Running to run
I am learning to run again like I have learned how to eat again.
If you're like I am, you may have spent too many years on the treadmill or on the roads, in the pool or in the weight room, trying to shape your body into something different from what it is. In high school I was a runner, a swimmer, a lacrosse player, and a skier; exercise started out as an excuse to spend time with friends and compete with other teams, but became a full-blown obsession once I entered college. I kept an exercise log during my freshman year, where I wrote down every minute that I spent in exercise, chiding myself if I missed a day. I rarely did. Thirty-day streaks of exercise were the rule rather than the exception, and if I felt tired or injured, well, I just ran right through it.
About four years ago, when I was midway through my recovery, I came down with a case of mononucleosis that had me out of commission for months. No more "I'm training for a marathon," no more gym workouts at 10 p.m., no more books read on the elliptical machine. Just rest, and more rest, and some yoga now and then.
It took me about two years of recovery -- from both mono and my eating disorder -- before I began to consider running again. I was living in Brazil, and found that I was spending far too much of my time indoors. Running gave me an excuse to get out and see the city and its parks, and it put an order to my week and structure to my time. But since I returned from the U.S. in 2006, I haven't pursued running seriously. Part of me knows how easy it is for me to go overboard when it comes to exercise: a few workouts a week easily turns into a mandatory schedule of one a day, plus stretching, plus cool-downs. I can't afford to follow this kind of regimen right now, what with my studies and my job, and so I mostly don't. Besides, there is little joy in such practice, and these days I try to fill my free time with things that I like to do.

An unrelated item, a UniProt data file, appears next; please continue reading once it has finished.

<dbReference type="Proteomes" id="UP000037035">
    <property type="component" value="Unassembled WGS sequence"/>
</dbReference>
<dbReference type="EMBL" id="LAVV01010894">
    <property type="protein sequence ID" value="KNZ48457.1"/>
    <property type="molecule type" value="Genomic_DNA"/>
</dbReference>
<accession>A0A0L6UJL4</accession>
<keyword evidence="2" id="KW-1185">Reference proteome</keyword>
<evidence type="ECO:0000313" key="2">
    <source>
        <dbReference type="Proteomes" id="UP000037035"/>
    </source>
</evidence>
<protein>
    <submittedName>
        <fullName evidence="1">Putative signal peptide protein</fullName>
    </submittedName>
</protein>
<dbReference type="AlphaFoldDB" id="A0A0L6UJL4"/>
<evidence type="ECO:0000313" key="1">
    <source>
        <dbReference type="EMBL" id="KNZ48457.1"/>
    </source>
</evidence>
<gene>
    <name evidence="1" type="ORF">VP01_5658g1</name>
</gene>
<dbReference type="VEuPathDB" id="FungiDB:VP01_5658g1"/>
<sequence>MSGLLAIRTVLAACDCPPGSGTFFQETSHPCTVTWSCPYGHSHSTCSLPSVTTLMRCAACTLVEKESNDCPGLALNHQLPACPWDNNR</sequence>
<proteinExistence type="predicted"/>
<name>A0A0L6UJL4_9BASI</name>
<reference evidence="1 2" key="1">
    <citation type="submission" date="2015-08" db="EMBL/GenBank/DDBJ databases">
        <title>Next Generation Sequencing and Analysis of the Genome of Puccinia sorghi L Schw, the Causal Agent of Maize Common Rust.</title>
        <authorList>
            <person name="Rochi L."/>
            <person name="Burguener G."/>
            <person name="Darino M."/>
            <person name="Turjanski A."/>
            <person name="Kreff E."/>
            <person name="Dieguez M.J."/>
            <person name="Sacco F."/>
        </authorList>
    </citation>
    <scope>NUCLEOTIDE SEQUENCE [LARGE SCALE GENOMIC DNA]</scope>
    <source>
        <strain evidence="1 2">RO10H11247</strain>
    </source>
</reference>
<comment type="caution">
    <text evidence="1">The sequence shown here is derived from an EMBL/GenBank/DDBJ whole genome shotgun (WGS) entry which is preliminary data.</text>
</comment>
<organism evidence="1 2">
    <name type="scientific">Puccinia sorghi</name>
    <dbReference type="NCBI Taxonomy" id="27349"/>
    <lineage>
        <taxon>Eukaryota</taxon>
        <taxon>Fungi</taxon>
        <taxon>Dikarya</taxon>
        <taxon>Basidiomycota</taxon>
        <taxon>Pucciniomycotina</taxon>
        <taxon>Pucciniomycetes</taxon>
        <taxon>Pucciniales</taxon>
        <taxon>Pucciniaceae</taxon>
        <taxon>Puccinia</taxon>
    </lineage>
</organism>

But this laissez-faire attitude towards running (or other forms of hard exercise) doesn't suit me, either. I like routine, but not obsession. I like seeing myself improve over time, something that doesn't happen if I just run "when I feel like it." And there's much to be said about mood and exercise: I just feel better, all around, when I get some exercise. Tentatively, I have created a schedule for myself: three brief runs (or rides) during the week, and one or two longer runs on the weekends, depending on how I feel. I love rising early to exercise, and find that it makes the rest of the day feel so much better, knowing that I have already seen some beauty in the world, used my body to creative ends, and have given myself time that is all mine.
Strangely, this must be the first time that I am running without the expectation of perfecting my body from exercise. In fact, I seem to finally accept that fact that my body, when it changes, rarely follows the rules that I would expect it to. So this time, I am running for other things. I am running to feel the cold air in my chest; running to see the sun rise; running to keep up with my husband; running to remind myself that I am fast, strong, and resilient; running because I don't need to, but I can.
Why are you running (or not)? Why or why not do you exercise, and what does exercise mean for you these days?